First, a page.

A delegation of almost 100 Donegal early childhood educators and service providers joined over 2,500 of their colleagues for a national rally outside Dáil Éireann yesterday organised by the Association of Childcare Professionals.
The rally was organised to highlight the lack of investment and poor working conditions for those employed in the early childhood education sector.
At present, the Donegal early childhood 800 strong workforce are angry that although many of the workforce are qualified to degree level and with many years of experience, they earn as little as €18,000 per annum.
This is set against a backdrop of continually being asked to upskill whilst existing on low pay.
Avril McMonagle, Manager of Donegal County Childcare says that this not a new problem and has been effectively ignored for years so it is not surprising that the sector has finally said – no more.
“What seems to have caused the revolt now is that the early childhood workforce has faced ever increasing expectations in terms of training, regulations and compliance whilst this has not been matched with an increase in pay or any improvement in working conditions.”
One of the major drivers for discontent from the workforce is the conditions around providing the free pre-school year, which gives 15 hours’ care and education a week for 38 weeks to 2,300 three- and four-year-olds across Donegal.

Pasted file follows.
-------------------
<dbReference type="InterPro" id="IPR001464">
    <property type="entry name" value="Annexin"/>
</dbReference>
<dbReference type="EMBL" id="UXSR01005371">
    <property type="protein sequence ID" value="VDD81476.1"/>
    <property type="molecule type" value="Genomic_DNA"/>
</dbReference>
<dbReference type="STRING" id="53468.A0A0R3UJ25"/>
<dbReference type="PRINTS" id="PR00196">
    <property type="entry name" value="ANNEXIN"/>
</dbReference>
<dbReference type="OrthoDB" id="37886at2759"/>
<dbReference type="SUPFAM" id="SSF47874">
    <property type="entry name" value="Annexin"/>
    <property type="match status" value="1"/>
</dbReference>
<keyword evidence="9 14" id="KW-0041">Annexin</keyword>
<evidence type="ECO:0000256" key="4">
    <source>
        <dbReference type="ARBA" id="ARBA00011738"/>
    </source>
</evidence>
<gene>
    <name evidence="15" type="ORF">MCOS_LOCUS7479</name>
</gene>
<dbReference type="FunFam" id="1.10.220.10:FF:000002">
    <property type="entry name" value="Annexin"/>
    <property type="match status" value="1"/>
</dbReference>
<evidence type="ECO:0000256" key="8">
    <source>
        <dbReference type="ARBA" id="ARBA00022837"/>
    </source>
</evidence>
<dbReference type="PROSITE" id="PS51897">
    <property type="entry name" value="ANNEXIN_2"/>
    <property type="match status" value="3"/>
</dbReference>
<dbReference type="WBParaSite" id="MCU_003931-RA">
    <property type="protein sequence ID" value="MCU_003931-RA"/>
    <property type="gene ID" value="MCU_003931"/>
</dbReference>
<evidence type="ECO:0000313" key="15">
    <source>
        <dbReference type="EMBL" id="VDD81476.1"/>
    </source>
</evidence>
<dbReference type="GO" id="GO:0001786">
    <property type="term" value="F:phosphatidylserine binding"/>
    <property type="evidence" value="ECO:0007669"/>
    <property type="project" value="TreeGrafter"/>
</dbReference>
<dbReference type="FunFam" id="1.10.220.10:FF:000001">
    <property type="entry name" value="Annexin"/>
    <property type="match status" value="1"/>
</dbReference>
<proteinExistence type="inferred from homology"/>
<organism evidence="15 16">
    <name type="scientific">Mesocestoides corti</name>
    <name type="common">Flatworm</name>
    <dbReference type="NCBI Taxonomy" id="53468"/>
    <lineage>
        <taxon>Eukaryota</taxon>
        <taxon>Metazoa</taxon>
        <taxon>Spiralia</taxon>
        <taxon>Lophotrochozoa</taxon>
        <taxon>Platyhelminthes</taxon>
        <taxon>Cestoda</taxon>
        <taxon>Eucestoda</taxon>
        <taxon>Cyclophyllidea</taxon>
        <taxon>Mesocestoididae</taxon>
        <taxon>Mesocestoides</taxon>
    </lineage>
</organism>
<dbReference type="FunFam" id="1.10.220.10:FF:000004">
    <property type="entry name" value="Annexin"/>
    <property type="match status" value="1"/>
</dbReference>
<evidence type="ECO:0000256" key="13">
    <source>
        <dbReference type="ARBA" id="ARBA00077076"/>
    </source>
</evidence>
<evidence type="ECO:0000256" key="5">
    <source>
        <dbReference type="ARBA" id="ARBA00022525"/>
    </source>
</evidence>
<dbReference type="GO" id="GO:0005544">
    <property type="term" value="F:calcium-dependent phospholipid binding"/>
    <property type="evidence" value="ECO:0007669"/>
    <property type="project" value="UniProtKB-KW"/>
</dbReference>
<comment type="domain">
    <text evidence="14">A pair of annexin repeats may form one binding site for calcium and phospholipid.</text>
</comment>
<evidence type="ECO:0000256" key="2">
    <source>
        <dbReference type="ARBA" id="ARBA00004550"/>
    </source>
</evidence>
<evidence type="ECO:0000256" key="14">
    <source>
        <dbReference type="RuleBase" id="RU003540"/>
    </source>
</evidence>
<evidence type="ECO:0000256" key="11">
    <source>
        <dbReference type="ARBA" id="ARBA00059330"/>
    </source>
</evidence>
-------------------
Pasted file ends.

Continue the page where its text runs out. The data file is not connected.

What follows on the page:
The State only pays early childhood services for 15 hours of direct contact with children and the necessary time staff need for administration surrounding the role is unpaid.
However, as a requirement of regulations and to meet compliance, time for programme planning, observation and assessment, staff and parent meetings is necessary but go largely unpaid.
The pattern for years has been that the sector continually loses staff trained to graduate level as the sector is unappealing in terms of status, value and pay. Qualified personnel are constantly leaving the sector due to lack of professional pathways and equitable pay meaning that it is very difficult to build up a professional, experienced workforce which we need so badly to increase quality provision of early childhood care and education.
Avril added that multi dimensional reform to child and family policy is urgently required to tackle a variety of issues that stem from lack of significant investment in early childhood services.
“Interconnecting policies such as extended parental leave and tax relief to address costs for working parents, increased capitation rates for child places to make childcare services more sustainable and the implementation of the workforce development plan with a nationally agreed pay scale and working conditions to incentivise staff would both raise quality standards and afford parental choice.”